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Georgetown Tigers at Kentucky Wildcats: Postmortem

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Kentucky played better against Georgetown than they did in their first exhibition against Pikeville.

Andy Lyons

The final exhibition game is now in the history books, and I would say this Kentucky Wildcats men’s basketball team is about as ready as they are ever likely to be to begin regular season play. That starts against the Grand Canyon Antelopes this Friday as the college basketball season kicks off. This most recent game against Georgetown was not too much different from the earlier game against Pikeville, which we’ve linked below for easy comparison, but there are a couple of significant differences that need analysis

There wasn’t much to criticize in this game, other than perhaps the rather slow start Kentucky got off to offensively. Georgetown, unlike Pikeville, was not wildly undersized, as they had several players at 6‘6" and above, and most of them played. They were also physically much more substantial than Pikeville in the front court, as well as being taller.

But the size did not help them against Kentucky’s vastly superior athletes, not to mention their superior size at every position. Georgetown gave us what they could, but in the end, they simply didn’t have enough to offer to keep the game competitive for more than ten minutes or so.

Box score

Georgetown at Kentucky box score

Courtesy of UKAthletics.com

Four Factors

Georgetown at UK - Four Factors

  • Kentucky’s shooting was lights-out, and they held Georgetown under 40%.
  • Much better defensive rebounding percentage over the taller Tigers. That’s good to see.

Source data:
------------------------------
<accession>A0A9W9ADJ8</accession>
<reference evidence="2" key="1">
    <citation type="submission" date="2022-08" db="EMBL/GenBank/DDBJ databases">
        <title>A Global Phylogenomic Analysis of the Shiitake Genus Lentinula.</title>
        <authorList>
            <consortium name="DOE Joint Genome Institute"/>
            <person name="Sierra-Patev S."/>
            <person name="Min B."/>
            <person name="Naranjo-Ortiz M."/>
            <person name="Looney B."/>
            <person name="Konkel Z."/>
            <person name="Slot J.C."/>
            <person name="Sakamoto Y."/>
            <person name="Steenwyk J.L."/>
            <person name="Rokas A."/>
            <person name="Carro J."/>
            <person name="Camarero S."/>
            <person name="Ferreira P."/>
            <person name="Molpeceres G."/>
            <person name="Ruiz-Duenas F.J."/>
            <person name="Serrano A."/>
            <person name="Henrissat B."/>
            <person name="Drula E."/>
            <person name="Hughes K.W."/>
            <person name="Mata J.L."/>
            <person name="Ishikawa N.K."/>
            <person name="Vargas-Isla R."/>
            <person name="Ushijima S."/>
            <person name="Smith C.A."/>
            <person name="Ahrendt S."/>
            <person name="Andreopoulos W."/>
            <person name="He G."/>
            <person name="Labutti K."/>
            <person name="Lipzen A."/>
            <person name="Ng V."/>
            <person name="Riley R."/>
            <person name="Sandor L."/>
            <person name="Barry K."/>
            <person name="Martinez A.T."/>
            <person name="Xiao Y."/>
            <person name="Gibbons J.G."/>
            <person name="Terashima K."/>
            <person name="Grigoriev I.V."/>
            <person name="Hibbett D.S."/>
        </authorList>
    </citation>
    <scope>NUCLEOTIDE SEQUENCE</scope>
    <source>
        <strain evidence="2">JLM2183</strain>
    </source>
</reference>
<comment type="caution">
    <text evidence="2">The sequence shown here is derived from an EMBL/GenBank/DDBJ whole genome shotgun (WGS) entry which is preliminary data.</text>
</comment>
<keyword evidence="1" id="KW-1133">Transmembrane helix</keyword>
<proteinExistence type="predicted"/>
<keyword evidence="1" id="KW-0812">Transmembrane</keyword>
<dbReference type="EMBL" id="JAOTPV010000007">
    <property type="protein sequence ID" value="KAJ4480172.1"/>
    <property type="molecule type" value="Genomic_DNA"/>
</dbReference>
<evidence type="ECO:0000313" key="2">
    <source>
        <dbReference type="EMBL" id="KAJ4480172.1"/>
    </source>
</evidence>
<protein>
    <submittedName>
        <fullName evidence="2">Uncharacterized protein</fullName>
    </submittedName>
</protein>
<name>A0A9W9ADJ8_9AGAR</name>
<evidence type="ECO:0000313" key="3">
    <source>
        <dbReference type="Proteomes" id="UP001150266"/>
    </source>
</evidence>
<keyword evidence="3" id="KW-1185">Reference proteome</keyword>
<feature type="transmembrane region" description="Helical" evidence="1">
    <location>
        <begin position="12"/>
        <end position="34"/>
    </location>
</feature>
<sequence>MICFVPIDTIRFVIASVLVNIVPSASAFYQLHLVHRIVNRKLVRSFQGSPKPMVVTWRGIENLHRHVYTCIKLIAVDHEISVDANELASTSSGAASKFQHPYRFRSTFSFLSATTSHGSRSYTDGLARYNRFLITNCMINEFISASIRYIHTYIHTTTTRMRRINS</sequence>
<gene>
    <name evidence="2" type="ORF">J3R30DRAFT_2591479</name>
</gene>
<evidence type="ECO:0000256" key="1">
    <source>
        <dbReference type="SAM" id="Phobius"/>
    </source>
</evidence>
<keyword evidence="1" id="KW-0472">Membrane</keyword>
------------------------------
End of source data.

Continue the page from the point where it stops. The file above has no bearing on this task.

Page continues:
• Kentucky got almost half their misses. They need to keep rebounding like this and it will be smooth sailing this season. We know that’s not likely, though.
  • Turnover percentage under 15%. Excellent.
  • Free throw rate was much better this game than last. You have to think Calipari emphasized that.

Team observations

  • 3-point shooting was splendid. If UK can make threes at 35%+ this season, I don’t see how they can lose more than a game or two.

  • Defensive intensity was really good, consistent, and focused. This was a stifling defensive effort that needs to be fully acknowledged. It wasn’t perfect — too many times players were caught with their hands down on the perimeter and the help defender was engaged too often — but for this point in the season, it was really fine.

  • Offensively, I thought Kentucky was a little bit careful. Too many passes can be as bad as too few. Still, you have to like a 69% assist rate.

  • I thought Kentucky had too many personal fouls in this game as a team.

  • Solid free throw shooting overall. Most of the attempts were made in the first half, and UK shot 83%. In the second half, they were only 2-7, but four or five of those came at garbage time.

  • Very nice mix of 3-point to 2-point attempts — 37.5%. That’s a good ratio for this team. It’s important that UK shoot at least 33% or so of their shots from the perimeter to keep the defense from sagging and zoning all the time.

Individual observations